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News and Speeches

For Earth Day, Schools Chancellor Walcott Congratulates Students, Teachers and Principals for Their Environmental Initiatives to Reduce Energy Use and Increase Recycling In Schools


The Top Ten Schools In The Green Cup Challenge™ Reduced Carbon Dioxide Emissions By 35 Percent on Average in One Month

For Earth Day, Schools Chancellor Dennis M. Walcott today congratulated students, teachers and principals for their environmental initiatives to conserve energy, increase recycling and reduce the carbon footprint. To learn about energy conservation, students in 182 school buildings participated in the Green Cup Challenge™, an annual, student-led event that supports efforts to measure and reduce school-based electricity use for one month. The competition, which ran from Nov. 5- Dec. 3, was created by the Green Schools Alliance (GSA), a nonprofit organization of public and private schools whose aim is to meet the Mayor’s PlaNYC target of reducing carbon emissions 30 percent by 2017. Today, the schools received grants totaling $185,000, sponsored by the Department of Education (DOE) and the City’s Department of Citywide Administrative Services (DCAS). The top ten schools were able to reduce energy consumption on average by 35 percent.

The Chancellor made the announcement at the Leadership and Public Service High School, one of the winners of the Green Cup Challenge™, and he was joined by Deputy Chancellor for Operations Kathleen Grimm, CEO of School Facilities for the DOE John Shea, Actor and Environmentalist Matthew Modine,  Chief Energy Management Officer for the Department of Citywide Administrative Services Kristin Barbato, Department of Sanitation Deputy Commissioner for Recycling and Sustainability Ron Gonen, Council Members Margaret S. Chin and James F. Gennaro,  Green Schools Alliance President and Founder Peg Watson, Solar One Executive Director Chris Collins, GrowNYC Manager for Recycling Programs Robert Lock, the High School for Leadership and Public Service Principal Philip Santos, United Federation of Teachers Safety and Health Director Chris Proctor and Director of New York City Public Affairs for Con Edison David Gmach.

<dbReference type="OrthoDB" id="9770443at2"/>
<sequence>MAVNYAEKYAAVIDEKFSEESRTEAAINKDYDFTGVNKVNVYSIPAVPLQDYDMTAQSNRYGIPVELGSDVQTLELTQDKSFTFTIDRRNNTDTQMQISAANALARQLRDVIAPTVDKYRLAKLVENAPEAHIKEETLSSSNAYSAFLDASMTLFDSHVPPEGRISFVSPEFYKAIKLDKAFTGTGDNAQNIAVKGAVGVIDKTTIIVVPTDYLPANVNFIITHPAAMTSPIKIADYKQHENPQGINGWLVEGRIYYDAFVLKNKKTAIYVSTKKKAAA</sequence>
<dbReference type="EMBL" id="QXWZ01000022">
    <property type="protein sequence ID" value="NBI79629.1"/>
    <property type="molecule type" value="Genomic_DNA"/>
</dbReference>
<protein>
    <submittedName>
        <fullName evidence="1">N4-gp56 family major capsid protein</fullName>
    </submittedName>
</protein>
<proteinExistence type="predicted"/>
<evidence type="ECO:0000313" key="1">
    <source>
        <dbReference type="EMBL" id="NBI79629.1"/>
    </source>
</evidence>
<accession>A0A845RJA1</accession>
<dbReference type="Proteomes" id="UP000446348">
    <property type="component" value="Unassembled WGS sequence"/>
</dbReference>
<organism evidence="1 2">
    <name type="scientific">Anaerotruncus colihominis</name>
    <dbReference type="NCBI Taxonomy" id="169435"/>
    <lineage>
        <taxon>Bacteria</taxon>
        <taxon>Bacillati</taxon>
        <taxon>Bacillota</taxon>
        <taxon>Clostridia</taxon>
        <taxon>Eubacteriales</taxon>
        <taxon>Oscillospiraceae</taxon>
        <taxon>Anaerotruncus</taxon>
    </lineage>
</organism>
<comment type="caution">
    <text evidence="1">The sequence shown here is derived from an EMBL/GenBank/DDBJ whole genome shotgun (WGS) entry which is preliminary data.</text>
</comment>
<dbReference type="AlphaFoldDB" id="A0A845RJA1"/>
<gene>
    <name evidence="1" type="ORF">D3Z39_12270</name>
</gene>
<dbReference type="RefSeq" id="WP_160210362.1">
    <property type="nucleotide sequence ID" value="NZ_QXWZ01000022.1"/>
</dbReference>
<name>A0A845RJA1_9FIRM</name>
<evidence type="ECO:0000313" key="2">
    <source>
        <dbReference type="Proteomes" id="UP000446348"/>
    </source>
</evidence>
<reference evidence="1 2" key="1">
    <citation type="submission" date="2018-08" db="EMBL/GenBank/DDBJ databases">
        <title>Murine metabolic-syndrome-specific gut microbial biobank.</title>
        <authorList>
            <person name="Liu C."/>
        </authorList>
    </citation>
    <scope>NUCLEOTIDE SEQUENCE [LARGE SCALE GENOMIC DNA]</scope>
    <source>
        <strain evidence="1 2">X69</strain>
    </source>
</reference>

“Thanks to our students, teachers and principals, our schools are able to reduce energy consumption and increase recycling in order to preserve our natural resources for future generations,” Chancellor Walcott said. “I want to thank city agencies and our non-profit partners for their continued support in this effort.”

“There are dozens of things each of us can do every day that have an immediate, positive impact on the environment,” Actor and Environmentalist Matthew Modine said. “NYC students understand the challenges we collectively face. I support the Green Cup Challenge because it's teaching our students how to create a more sustainable and balanced future. The students have learned why decreasing consumption and reducing waste is so crucial for their future.”

“It is very exciting to see so many schools contributing to energy conservation programs.  The lessons these students learned during this Green Cup Challenge can be carried into their everyday practices to make New York City even more energy efficient,” said Kristin Barbato, Chief Energy Management Officer for the Department of Citywide Administrative Services.

“DOE is central to our recycling and waste reduction programs. It provides an opportunity to teach today and tomorrow's generation the importance of recycling and conservation,” said Department of Sanitation Deputy Commissioner for Recycling and Sustainability Ron Gonen.

The Green Cup Challenge winners are:

Winning Schools

% Reduction

Grant Amount

W.E.B. Du Bois High School  



P.S. / I.S. 66 in Brooklyn



P.S. 123 in Queens 



P.S. 81 in Brooklyn



The Eagle Academy For Young Men in the Bronx



PS/MS 84 in Queens 



P.S. / I.S. 155 in Brooklyn



I.S. 27 on Staten Island



P.S. 41 in Brooklyn



Leadership And Public Service High School



Thomas A. Edison Career and Technical High School, which received $1,500, was the winner of the video submission. Two other schools received honorable mentions. They are Manhattan Comprehensive Night and Day School and P.S. 119 in Brooklyn. You can view the videos at:  http://www.greencupchallenge.net/nyc/video2012.html